• Restorative Practices in schools encompass techniques for positive relationship building, conflict prevention, and community enhancement. Circle time, affective language, community service projects, and restorative conversations are examples of how these practices facilitate communication and empathy among students and teachers, contributing to a more conducive learning atmosphere. The focus here lies on the environment we build in our classrooms and schools. It’s about intentionally creating a welcoming and inclusive atmosphere for all our students. We must strive to create positive associations that help our students feel comfortable and at ease in the classroom. This involves more than just implementing specific strategies. It also requires developing a way of being that cultivates a positive culture so that every student feels cared for and supported even when harm inevitably occurs.

  • Restorative Justice addresses and repairs harm from conflicts or misconduct within schools. It shifts the focus from punishment to meaningful accountability and repair, involving affected parties in a process that heals and rebuilds trust. This approach proves especially effective in managing bullying, vandalism, and similar issues, emphasizing the importance of understanding, restitution, and healing. While the restorative justice process may seem more time-consuming initially, it ultimately creates a stronger and more positive school culture in the long term. This is because restorative justice recognizes that conflict is unavoidable and that most people lack the skills to handle it effectively. By providing students with a clear and structured approach to recognizing and recovering from harm, they develop the essential skills to manage conflicts sooner and more positively rather than holding onto resentment, which can have harmful consequences for the school environment.

  • Restorative Systems ensure that restorative principles are embedded into the school’s culture, policies, and practices. This systemic shift towards restorative responses entails staff training, policy adjustments, and a commitment to a school-wide culture of dignity, respect, and mutual support. It’s about creating an infrastructure where restorative practices and justice are the norm, not the exception. By having a systems approach, it helps staff and students understand context and accountability on a larger scale. When people have this context, they become aware of the need to be inclusive of all within that system. Though it may seem daunting, a systems-based approach ends up being quicker and more effective because we become stronger when we organize and work together rather than being isolated to only certain pockets in schools.

Each restorative pillar can help create a nurturing, inclusive, and empathetic school culture. By embracing these principles, schools enhance the learning environment and equip students with the necessary life skills to build just and compassionate communities in the “real world.”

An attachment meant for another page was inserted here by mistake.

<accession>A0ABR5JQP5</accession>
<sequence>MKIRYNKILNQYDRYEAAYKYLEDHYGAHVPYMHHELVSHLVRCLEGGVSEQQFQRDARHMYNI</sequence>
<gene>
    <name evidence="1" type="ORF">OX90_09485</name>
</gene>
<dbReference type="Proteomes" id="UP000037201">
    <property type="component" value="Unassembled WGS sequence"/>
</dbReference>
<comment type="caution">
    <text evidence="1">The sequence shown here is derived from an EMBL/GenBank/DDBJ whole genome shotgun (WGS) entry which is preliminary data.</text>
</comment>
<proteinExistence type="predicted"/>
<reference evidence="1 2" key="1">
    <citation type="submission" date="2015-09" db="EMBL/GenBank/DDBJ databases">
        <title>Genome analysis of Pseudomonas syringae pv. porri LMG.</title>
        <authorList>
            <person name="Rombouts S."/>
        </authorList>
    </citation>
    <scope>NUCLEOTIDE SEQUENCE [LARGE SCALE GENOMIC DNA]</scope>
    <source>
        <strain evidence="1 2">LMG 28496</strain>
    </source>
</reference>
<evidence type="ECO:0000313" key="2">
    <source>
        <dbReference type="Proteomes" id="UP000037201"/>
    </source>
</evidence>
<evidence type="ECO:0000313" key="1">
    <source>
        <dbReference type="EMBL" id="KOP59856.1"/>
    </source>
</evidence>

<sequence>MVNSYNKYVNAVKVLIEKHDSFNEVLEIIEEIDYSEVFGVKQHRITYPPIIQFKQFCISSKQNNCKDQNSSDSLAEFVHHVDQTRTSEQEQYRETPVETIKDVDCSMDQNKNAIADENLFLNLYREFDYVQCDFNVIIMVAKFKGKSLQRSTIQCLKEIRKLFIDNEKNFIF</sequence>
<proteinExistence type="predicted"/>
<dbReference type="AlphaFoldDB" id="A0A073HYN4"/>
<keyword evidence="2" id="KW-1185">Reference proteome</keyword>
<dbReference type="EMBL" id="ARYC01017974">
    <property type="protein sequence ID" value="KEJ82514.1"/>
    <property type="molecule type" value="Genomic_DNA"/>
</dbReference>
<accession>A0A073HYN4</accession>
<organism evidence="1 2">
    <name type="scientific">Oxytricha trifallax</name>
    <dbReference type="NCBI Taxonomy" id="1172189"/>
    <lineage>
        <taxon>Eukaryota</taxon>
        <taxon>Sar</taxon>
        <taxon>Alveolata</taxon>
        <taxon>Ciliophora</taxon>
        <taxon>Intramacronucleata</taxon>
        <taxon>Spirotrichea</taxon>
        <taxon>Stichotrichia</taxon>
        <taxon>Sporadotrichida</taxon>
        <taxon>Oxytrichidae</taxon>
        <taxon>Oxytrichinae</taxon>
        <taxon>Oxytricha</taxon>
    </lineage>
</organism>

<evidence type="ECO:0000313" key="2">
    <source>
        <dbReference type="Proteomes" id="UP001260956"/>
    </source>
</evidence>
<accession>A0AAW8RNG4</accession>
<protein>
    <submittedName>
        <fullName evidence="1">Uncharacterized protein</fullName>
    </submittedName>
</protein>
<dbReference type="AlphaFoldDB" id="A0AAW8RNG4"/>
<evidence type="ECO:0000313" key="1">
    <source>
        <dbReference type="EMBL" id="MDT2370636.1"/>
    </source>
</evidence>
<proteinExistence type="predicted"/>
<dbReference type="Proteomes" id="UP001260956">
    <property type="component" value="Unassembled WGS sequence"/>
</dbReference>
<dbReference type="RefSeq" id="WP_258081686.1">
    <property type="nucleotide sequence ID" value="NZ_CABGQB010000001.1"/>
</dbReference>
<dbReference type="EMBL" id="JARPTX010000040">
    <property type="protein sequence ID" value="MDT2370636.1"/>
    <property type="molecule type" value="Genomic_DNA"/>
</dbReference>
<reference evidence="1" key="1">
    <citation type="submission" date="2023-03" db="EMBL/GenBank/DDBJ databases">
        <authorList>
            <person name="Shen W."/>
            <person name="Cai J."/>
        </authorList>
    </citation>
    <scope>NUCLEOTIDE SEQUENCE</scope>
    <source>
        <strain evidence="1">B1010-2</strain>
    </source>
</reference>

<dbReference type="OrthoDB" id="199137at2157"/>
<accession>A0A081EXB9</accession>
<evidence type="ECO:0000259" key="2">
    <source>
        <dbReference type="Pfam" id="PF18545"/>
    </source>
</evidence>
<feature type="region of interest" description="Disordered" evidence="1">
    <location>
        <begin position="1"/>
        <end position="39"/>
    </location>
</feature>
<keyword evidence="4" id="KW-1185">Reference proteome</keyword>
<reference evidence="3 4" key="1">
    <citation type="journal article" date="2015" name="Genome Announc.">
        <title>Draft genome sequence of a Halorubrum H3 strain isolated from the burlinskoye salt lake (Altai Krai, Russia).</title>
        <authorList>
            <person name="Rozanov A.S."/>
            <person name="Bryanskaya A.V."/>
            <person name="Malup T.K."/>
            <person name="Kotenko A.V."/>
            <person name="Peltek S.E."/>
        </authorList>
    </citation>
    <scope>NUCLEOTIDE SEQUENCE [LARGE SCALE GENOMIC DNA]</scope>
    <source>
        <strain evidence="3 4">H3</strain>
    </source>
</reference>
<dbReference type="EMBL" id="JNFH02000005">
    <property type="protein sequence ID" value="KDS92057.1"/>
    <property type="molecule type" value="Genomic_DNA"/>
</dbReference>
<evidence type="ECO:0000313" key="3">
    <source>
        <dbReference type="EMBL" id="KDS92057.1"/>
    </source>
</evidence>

We need to update the way we communicate in our schools to align with the restorative values we uphold. Take a closer look at a school’s mission, vision statement, or graduate profile. You will notice that most of them prioritize similar traits such as empathy, resilience, and the ability to work collaboratively to solve problems. However, many of our school systems fail to provide students with an opportunity to acquire those traits. Elie Wiesel said, “People become the stories they hear and the stories they tell”—let our schools tell the stories of empathy, growth, and community above all else.

Let our schools tell the stories of empathy, growth, and community above all else.

By adopting a holistic approach that encompasses restorative practices and focuses on justice, we can transform our education system and create a more compassionate society. Let’s fully commit to this transformative approach, moving away from temporary initiatives and towards lasting change that fosters a nurturing and equitable school community for every student.



  1. Boyes-Watson, Carolyn, and Kay Pranis. Circle Forward: Building a Restorative School Community. Living Justice Press, 2015.

  2. Costello, Bob, Joshua Wachtel, and Ted Wachtel. Restorative Practices Handbook for Teachers, Disciplinarians and Administrators. Piper’s Press, 2009.

  3. Evans, Katherine, and Dorothy Vaandering. The Little Book of Restorative Justice in Education: Fostering Responsibility, Healing, and Hope in Schools. Good Books, 2016.

  4. Mervosh, Sarah, and Francesca Paris. "Why School Absences Have ‘Exploded’ Almost Everywhere." The New York Times, 29 Mar. 2024,

  5. Peletz, Alicia. "Restorative Systems & How It Can Help Bring Change." Applied Coaching, 19 Mar. 2021,

  6. Smith, Dominique, Douglas Fisher, and Nancy Frey. Better Than Carrots or Sticks: Restorative Practices for Positive Classroom Management. ASCD, 2015.

  7. Thorsborne, Margaret, and Peta Blood. Implementing Restorative Practice in Schools: A Practical Guide to Transforming School Communities. Jessica Kingsley Publishers, 2013.

  8. Zehr, Howard. "Restorative Justice? What’s That?" Zehr Institute, n.d.,